We previously put together a separate guide on the pros and cons of waste incineration in general.
However, in the interest of finding out the best way to dispose of plastic specifically, we’ve put together the guide below outlining the pros and cons of burning/incinerating plastic.
Summary – Pros & Cons Of Burning/Incinerating Plastic
When it comes to incinerating or burning plastic waste, some of the main potential benefits might be that it can be a way to generate energy from waste, it helps divert plastic from landfill sites, and it provides an option for cities with little land available for landfills.
On the other hand, some of the main potential drawbacks might be that it can involve the release of air pollutants and emissions, the cost of incineration or pyrolysis can be high, and burning plastic waste is not considered truly renewable.
Ultimately, there are different variables to waste management in each city or town
Not only should the type of plastic, and individual plastic items and products being managed as waste be taken into account, but the waste management systems and capabilities of the city or town in question should too
Every local government needs to do a waste management assessment to figure out the best solution to manage or dispose of plastic in their region, in terms of what is best from an environmental, social, and economic perspective, but also consider what is practical. The strategies and solutions might be different for each
Something we pointed out in our guide about potential solutions to plastic problems across society is that some strategies and solutions might have an added focus and might include reducing the waste rate of some plastics in the first place
Pros Of Burning/Incinerating Plastic
Burning plastic can generate energy, and this energy can have different uses and applications
Plastic waste can be burnt for energy at waste to energy facilities
There may be multiple uses and applications for the energy generated from burning plastic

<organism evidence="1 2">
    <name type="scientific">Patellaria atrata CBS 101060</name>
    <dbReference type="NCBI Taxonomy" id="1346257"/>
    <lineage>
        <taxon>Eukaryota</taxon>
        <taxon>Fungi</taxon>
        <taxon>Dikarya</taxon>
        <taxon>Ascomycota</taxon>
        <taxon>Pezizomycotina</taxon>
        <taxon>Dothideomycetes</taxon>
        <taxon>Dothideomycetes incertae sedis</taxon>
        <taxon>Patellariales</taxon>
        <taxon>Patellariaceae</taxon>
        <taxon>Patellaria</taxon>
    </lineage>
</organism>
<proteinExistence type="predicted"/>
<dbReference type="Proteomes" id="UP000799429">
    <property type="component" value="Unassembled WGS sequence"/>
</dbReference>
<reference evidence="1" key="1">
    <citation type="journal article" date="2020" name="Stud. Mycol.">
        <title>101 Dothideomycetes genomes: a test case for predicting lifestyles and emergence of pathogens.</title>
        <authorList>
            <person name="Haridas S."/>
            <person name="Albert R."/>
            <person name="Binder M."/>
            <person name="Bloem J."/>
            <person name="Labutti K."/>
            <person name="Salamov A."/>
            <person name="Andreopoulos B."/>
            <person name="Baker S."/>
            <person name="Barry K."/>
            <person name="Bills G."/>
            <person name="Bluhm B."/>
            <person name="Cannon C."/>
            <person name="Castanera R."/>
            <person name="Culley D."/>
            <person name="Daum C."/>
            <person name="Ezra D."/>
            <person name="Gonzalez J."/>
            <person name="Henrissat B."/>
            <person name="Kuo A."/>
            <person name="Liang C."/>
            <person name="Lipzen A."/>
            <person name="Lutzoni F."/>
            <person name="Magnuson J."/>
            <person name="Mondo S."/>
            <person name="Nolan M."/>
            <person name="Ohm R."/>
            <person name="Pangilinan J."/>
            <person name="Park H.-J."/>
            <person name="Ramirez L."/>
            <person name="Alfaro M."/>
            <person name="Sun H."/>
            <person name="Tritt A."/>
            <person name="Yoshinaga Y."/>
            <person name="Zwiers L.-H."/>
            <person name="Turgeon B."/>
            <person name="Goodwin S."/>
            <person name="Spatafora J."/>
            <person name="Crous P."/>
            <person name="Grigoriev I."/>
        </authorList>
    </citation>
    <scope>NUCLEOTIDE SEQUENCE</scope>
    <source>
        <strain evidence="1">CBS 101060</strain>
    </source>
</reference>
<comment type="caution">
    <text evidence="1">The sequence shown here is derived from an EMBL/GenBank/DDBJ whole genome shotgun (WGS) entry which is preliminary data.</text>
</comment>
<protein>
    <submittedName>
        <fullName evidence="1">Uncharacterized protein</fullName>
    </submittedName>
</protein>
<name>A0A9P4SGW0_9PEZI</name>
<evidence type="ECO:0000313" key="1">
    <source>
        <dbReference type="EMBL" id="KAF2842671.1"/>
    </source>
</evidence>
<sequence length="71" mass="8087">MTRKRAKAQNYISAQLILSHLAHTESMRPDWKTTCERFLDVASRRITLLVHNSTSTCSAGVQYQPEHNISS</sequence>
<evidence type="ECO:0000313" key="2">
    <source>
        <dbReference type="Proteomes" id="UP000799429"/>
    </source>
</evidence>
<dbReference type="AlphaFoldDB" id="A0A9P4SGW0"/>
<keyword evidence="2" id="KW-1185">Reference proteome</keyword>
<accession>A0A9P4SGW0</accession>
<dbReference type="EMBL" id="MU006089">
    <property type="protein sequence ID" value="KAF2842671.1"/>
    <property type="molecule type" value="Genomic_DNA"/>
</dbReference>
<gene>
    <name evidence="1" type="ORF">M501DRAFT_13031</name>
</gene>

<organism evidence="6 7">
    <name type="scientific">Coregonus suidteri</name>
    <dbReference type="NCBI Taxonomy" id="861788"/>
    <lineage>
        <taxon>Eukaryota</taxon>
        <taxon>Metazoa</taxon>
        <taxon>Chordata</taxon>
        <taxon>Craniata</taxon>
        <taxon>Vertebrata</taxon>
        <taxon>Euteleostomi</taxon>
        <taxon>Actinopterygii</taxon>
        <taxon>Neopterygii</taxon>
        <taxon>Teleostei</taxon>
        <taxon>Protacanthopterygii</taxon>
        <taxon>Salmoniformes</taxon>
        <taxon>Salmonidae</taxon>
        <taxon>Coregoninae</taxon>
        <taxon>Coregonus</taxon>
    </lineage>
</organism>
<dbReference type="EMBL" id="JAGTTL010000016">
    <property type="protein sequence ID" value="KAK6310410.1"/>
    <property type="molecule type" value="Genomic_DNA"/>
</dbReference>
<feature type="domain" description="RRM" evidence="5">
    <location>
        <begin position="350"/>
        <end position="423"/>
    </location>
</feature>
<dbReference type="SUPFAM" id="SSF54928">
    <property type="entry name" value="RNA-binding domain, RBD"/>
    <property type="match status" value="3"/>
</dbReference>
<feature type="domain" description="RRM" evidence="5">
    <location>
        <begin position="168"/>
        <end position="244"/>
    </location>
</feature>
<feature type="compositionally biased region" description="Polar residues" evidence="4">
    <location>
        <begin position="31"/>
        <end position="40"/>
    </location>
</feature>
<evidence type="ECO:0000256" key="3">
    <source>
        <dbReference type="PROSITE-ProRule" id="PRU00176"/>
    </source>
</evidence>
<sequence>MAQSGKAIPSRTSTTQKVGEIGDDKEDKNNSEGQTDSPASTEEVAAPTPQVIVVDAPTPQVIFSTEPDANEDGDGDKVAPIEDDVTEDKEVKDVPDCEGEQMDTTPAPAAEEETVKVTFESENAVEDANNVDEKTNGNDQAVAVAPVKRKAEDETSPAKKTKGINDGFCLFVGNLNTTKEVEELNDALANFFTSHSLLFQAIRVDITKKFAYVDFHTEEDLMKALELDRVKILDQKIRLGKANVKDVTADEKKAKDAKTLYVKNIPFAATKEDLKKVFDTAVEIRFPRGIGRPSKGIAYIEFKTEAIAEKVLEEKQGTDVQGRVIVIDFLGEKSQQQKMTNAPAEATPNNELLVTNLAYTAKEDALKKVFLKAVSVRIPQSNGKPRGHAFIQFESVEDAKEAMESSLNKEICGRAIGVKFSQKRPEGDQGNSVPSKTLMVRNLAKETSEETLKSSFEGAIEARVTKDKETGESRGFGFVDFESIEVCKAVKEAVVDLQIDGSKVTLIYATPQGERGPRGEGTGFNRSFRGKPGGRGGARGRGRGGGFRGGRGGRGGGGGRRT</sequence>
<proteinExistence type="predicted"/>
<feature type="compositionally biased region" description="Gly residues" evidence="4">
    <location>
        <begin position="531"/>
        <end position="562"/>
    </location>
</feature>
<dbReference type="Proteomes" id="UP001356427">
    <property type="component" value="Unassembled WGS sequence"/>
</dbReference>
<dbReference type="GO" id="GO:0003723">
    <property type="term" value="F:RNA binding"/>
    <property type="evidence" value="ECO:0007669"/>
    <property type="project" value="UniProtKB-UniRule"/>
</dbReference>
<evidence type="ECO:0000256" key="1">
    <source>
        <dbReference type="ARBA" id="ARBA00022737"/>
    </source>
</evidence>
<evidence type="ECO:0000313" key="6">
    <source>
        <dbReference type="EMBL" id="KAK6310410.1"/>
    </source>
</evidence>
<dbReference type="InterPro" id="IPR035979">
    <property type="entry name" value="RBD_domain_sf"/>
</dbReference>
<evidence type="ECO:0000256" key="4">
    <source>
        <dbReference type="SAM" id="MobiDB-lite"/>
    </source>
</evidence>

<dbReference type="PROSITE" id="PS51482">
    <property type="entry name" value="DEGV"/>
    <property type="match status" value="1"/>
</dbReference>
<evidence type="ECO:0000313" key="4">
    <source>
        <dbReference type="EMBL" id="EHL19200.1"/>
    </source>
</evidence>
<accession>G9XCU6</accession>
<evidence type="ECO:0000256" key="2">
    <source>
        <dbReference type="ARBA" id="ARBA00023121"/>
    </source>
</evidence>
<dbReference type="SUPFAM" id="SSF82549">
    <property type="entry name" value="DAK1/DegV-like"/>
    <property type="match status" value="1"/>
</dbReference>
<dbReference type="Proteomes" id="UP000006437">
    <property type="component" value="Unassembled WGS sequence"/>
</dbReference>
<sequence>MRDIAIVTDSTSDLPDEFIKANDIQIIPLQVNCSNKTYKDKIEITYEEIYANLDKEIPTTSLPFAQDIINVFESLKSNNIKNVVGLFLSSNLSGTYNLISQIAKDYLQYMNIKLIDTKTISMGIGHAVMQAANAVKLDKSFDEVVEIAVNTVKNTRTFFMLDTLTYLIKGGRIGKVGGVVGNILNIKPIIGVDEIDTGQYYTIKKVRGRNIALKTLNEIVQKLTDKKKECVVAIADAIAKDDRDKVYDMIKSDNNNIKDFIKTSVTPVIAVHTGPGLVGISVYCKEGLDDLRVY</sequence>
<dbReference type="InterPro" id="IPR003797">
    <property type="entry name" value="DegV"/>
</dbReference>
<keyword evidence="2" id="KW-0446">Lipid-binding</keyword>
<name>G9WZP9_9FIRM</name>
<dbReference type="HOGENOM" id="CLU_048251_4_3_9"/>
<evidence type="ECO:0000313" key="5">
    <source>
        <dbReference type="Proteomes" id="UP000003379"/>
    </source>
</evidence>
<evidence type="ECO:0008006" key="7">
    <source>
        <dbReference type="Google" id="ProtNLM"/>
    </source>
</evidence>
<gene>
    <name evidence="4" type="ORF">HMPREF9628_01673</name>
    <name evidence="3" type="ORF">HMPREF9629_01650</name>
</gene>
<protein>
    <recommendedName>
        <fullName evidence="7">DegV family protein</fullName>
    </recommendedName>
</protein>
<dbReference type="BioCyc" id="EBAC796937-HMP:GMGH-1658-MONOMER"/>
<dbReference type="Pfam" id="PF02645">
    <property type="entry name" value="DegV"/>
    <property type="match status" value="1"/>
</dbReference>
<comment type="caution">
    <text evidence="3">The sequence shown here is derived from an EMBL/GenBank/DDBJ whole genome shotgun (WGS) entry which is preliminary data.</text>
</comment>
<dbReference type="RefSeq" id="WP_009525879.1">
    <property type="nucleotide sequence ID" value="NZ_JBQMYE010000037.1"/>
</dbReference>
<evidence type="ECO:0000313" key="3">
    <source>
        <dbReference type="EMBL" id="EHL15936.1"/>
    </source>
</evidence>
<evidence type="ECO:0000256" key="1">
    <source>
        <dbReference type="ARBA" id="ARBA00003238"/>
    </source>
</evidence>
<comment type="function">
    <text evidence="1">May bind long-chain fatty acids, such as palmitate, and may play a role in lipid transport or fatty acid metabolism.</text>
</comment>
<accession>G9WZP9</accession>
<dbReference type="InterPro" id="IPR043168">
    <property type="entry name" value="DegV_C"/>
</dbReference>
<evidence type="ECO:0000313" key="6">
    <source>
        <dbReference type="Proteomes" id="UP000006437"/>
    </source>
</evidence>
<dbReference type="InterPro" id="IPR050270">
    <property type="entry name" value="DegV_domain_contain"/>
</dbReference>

In some instances the energy might be used for electricity, and in other instances it may be used for manufacturing products such as cement
Energy from plastic can … be used for applications like providing energy to manufacture cement (bbc.com)
Burning plastic waste for energy may be a direct substitute for burning fossil fuels for energy in some instances
Because of the stored energy in plastic, burning plastic at waste to energy facilities may in some instances be a substitute for burning fossil fuels directly for energy.
Plastic as a material may be more energy dense than coal
Different material have different energy densities (i.e. stored energy in their material structure)
This energy can be utilised when the material is burnt for the purposes of generating energy from waste
[Burning plastic can generate enough …] electricity for local grids in some instances (bbc.com)
[Plastic is energy dense …] Because it’s made of hydrocarbons like oil (nationalgeographic.com)
Burning plastic waste in general might address one of the biggest perceived problems with plastic
As a consequence of this, plastic waste might spend a long time in landfills, or out in the environment as a pollutant.
There’s also the issue that plastic can break down into microplastics.
Burning plastic may address some of these problems.
Admittedly though, it may only replace one set of problems with another, as there are still potential atmospheric pollutants, emissions and waste ash to manage
If plastic production rates and totals increase into the future, burning plastic waste may become a necessity in some places
More plastic being produced generally leads to more plastic waste being generated, and this plastic waste will have to be managed in some way